About eight years ago, Tanner Roark was pitching in the independent Frontier League after his college team released him. He had an ERA greater than 20.00 in three games. Then the Rangers drafted him, traded him to the Nationals, and he switched to throwing only two-seamers as his main fastball. A few years later, he put up a three-win, 198-inning season, and now — after largely unsuccessful work out of the bullpen in 2015 — he’s a few days removed from a 15-strikeout game. The career arc was pretty tumultuous and incredible before Saturday’s game, and now it’s the sort of thing about which someone writes a book a decade afterwards.
Let’s start with a table to reinforce this day of strangeness. Below is a list of all of the 15-plus strikeout games in the past five years. There are 21 of them, from Jered Weaver’s (!) 15-K game in April of 2011 all the way up to Roark’s gem this past Saturday. Average fastball velocity displayed is for that particular 15-plus strikeout game:
|Player||Ks||Date||Avg. Fastball Velocity|
Now let’s divide the games into two parts based on the average fastball velocities. We’ll bring in some strikeout and walk rates for the players/years in question to go along with velocity, too. Take a look:
|Avg. FB Velo During Game||# of Games||K% of Pitchers*||BB% of Pitchers*|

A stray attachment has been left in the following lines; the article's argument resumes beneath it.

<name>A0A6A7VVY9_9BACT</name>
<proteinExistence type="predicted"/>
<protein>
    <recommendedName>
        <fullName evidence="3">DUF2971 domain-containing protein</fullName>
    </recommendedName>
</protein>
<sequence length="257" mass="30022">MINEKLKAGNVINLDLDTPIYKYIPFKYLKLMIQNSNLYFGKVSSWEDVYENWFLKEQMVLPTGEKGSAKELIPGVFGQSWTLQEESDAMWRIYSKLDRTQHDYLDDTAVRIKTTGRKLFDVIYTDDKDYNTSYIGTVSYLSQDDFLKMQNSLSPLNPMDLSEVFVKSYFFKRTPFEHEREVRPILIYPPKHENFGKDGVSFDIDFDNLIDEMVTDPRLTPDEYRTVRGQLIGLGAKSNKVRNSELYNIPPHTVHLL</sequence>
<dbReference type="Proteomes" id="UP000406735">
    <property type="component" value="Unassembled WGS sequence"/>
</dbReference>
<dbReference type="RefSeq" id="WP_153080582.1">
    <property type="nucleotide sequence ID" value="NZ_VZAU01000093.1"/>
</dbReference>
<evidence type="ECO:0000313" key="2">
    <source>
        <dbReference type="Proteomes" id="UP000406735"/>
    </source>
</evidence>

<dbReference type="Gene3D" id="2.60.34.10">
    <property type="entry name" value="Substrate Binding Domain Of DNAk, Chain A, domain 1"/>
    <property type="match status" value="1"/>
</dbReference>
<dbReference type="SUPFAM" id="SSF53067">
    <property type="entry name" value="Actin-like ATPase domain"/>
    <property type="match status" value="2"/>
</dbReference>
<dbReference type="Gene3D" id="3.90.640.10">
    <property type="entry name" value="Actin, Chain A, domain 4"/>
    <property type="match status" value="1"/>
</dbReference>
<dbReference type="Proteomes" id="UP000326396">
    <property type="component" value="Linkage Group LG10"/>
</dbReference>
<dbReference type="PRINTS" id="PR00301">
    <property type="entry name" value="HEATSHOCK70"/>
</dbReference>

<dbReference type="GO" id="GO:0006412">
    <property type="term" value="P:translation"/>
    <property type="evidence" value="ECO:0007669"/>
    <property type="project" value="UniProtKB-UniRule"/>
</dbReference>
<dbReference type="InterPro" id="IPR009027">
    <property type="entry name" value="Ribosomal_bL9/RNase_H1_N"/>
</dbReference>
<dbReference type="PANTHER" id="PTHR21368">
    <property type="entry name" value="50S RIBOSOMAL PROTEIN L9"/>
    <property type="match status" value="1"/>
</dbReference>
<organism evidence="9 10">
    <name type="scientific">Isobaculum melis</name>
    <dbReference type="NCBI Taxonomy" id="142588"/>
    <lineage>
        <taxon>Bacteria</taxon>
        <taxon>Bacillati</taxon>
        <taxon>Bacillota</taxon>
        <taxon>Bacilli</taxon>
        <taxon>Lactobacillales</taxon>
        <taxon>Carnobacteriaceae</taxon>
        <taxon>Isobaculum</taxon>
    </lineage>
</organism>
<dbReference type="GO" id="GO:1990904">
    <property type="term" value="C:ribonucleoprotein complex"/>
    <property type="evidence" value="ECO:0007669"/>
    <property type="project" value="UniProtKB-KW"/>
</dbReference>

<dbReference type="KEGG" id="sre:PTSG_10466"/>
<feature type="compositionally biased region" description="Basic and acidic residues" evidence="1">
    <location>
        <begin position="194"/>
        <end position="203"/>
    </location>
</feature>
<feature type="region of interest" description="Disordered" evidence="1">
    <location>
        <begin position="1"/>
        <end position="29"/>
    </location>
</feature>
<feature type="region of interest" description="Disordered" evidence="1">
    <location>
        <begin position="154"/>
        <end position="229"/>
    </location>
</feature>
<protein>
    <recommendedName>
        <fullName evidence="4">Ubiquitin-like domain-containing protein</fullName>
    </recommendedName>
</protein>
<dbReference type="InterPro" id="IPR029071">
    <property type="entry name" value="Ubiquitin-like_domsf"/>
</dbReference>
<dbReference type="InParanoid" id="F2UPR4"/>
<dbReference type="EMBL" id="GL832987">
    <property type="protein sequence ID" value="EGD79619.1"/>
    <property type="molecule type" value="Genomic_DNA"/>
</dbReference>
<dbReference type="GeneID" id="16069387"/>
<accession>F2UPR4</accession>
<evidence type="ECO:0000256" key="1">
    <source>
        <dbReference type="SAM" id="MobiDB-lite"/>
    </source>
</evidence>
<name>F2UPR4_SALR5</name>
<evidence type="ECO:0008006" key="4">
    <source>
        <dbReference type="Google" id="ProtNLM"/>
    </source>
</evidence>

|> 92 MPH||16||25.8%||7.0%|
|< 92 MPH||5||21.6%||6.0%|
We see a few things right away. Some obvious things. First: speed helps! Not too surprising there. Sixteen of the 21 games featured pitchers who averaged at least 92 mph on their main fastballs during their 15-plus strikeout game. Second: the slower group has lower yearly strikeout and walk rates compared to the faster group. Among the slow sample, we have guys like Jon Lester and Cliff Lee — lefties with immaculate walk rates — and Felix Hernandez, who can throw what is basically an 88 mph screwball. These are pitchers who can’t get by on their fastballs alone, and each one has (or had) at least one great secondary offering during the year they pitched their 15-K game: Lester’s curve was fantastic in 2014. Lee had four valuable pitches in 2011. Felix had his changeup. Even Jered Weaver had a top-10 changeup by run value in 2011.
And, placed slightly awkwardly among them, there’s Roark. To say that he doesn’t have secondary pitches would be unfair; almost all major-league pitchers have at least one serviceable secondary pitch. It’s just that Roark’s secondaries have never been great — unlike the other guys with whom he shares the list. The curve he throws used to be the best of the lot, but now he leans on his slider more; his fastball and slider have combined for almost 79% of the pitches he’s thrown this year, in fact. Case in point: in his start prior to the one against the Twins on Saturday, he threw either a fastball or a slider over 90% of the time, which is the type of approach that cements your reputation as a two-pitch pitcher. Roark is, in some ways, still searching for consistently good offspeed and breaking pitches that really work for him. It’s one of the main reasons he’s in the top 20 of percentage of fastballs thrown this season.